John Calley, one of Hollywood’s most respected dropouts, has dropped back in as the new president of United Artists Pictures.
The man who ran Warner Bros.’ production from 1975 to 1980, served as the studio’s consultant for another seven years and split from Hollywood for five, couldn’t be reached for comment yesterday.
But those who knew him as “one of the hippest players” in showbiz in the ’70s and ’80s and a great friend to filmmakers Stanley Kubrick, Clint Eastwood and his recent partner, Mike Nichols, weren’t a bit surprised that he would surface to revitalize UA — a haven for talent in its glory days.
At 62, Calley is expected to bring some wisdom, talent connections and a lot of experience to a company being reborn. He has been a filmmaker, producer and an executive in charge of worldwide production for a major studio.
His latest efforts included a co-producer credit on Nichols’ “Postcards From the Edge” and he’s been involved with “Remains of the Day”– a soon-to-open project he’ll no longer be directly involved in once he takes over the UA management reins Sept. 13. He will also have to forgo involvement in John Le Carre’s “The Night Manager,” a project in development at Paramount, and a Nichols pic at Savoy Pictures, “A Simple Plan.”
“John is a terrific executive for UA,” said his new boss, Metro-Goldwyn-Mayer chairman Frank Mancuso. “We have a start-up situation, and he is a guy that has been producer, filmmaker and has extensive relationships throughout this community. He will be a great attraction for filmmakers’ material to the studio. He will also be a substantial teacher for young executives that he brings on board.”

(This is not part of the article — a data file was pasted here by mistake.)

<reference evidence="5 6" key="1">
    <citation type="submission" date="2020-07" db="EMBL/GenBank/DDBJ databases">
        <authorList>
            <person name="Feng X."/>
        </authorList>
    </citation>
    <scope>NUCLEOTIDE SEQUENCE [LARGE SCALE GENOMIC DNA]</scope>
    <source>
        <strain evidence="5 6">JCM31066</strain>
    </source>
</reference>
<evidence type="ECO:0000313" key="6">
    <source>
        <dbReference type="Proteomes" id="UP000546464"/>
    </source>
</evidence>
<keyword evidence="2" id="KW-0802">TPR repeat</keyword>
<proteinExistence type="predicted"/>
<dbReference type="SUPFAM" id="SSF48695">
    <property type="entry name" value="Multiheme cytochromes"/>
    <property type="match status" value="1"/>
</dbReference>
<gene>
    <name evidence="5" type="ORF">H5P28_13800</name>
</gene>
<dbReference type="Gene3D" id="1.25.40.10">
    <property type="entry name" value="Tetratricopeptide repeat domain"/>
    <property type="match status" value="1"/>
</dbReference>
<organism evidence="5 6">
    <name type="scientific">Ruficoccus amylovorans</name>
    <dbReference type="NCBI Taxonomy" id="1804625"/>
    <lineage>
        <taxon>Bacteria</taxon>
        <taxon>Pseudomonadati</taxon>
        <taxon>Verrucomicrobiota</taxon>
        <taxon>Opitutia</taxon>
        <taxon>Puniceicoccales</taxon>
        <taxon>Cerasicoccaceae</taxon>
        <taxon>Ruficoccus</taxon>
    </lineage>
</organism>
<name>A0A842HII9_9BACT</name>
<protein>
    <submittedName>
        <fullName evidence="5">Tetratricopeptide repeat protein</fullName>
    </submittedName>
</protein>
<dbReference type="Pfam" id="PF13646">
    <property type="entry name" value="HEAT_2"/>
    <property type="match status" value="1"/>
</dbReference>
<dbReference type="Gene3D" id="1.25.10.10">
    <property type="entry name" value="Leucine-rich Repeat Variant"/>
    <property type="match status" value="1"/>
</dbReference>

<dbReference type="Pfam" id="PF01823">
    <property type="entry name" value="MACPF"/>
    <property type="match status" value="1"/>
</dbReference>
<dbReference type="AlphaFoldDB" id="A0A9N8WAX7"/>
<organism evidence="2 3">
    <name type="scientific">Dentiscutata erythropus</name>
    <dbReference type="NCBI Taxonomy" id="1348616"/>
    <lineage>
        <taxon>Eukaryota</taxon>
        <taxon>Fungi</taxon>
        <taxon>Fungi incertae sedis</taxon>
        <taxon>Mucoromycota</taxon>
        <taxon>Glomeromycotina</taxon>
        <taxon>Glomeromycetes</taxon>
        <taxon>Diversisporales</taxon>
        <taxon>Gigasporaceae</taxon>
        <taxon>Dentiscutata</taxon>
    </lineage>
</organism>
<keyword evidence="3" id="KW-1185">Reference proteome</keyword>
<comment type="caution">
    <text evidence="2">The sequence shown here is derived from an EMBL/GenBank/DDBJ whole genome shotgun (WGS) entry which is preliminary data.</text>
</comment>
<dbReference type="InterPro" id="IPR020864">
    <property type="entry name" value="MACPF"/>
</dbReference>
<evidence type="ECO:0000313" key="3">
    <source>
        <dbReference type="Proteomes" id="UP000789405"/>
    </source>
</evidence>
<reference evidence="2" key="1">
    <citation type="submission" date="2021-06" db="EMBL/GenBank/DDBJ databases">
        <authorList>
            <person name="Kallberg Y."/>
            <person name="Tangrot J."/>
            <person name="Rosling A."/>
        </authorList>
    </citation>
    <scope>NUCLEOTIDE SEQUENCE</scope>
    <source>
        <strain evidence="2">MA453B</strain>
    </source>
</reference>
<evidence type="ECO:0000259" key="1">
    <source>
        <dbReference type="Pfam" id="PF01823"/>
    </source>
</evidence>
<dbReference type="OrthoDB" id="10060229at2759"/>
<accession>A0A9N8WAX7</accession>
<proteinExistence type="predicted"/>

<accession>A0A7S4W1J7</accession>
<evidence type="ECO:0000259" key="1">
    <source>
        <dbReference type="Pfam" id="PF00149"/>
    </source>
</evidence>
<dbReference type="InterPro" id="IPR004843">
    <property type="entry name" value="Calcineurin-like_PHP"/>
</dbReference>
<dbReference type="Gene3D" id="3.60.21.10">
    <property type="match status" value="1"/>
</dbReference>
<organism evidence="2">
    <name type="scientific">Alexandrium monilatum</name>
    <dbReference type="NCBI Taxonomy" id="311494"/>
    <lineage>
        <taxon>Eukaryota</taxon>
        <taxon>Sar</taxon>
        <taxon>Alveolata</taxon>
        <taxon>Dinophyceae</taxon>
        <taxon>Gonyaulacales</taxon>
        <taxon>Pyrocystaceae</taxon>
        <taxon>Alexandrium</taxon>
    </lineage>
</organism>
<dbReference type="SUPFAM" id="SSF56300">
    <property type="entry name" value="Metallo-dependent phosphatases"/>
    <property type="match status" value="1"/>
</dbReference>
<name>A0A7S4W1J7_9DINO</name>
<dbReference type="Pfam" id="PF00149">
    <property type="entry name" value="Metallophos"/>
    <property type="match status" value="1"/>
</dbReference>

During his prior high-profile stint at WB, Calley was known as a man with literate but quirky tastes. At WB, he was involved with “A Clockwork Orange, “”Klute,””Dirty Harry” and “The Exorcist.”
He produced “Catch-22,””The Loved One” and “The Americanization of Emily” with Martin Ransohoff. He was also involved in films like “Chariots of Fire” and “All the President’s Men.”
During Calley’s 12-year tenure in the top executive WB posts, 120 films were produced.
The pace took such a toll on Calley that in April 1991 he said in Variety’s Missing Persons column: “By the time I left (WB), I was what you’d call burnt out. There was nothing left. We had made so many pictures and it’s just such a killer job that I’d lost interest.”
After his consulting pact with WB ended in ’87, Calley headed for Connecticut , “expecting the anxiety attacks to start, and they just never did.” So, he read , wrote, sailed and regrouped.
Since he became an indie producer in ’89, Calley told Variety in ’91, he’d had a “couple of studio executive job offers and I wasn’t interested. Those jobs are mostly about a fantasy of how you are beheld by others.
“The actual process — the meetings, the corporate structural stuff, the flow charts — isn’t that much fun.”
Some of Calley’s former WB cohorts were amazed that he would take another top studio post.
“I’m surprised John wants to work that hard! He’s a fabulous guy, irreverent, funny, smart. An endearing smartass, but definitely offbeat,” said one top WB exec.
“Most people at this studio loved him because he had an unusual manner of working with talent in those days. He always managed to bring the best and brightest to Warners because his style was different, because people trusted him. People believed he was a man of his word … you know: real breakthrough stuff in this town!”
Mancuso said he has no specific directive for Calley on how to set up the UA structure except to make it a magnet for bright, young talent. “One of the best things about John is that he comes without prior obligations,” Mancuso said.
The only baggage Mancuso hopes Calley will bring are such strong relationships with the likes of Kubrick and Nichols.
While Calley is not tied to delivering a certain number of films, Mancuso hopes UA and MGM combined will eventually produce 20 to 25 pictures a year. “You have to remember he’s starting without any development,” Mancuso reminded.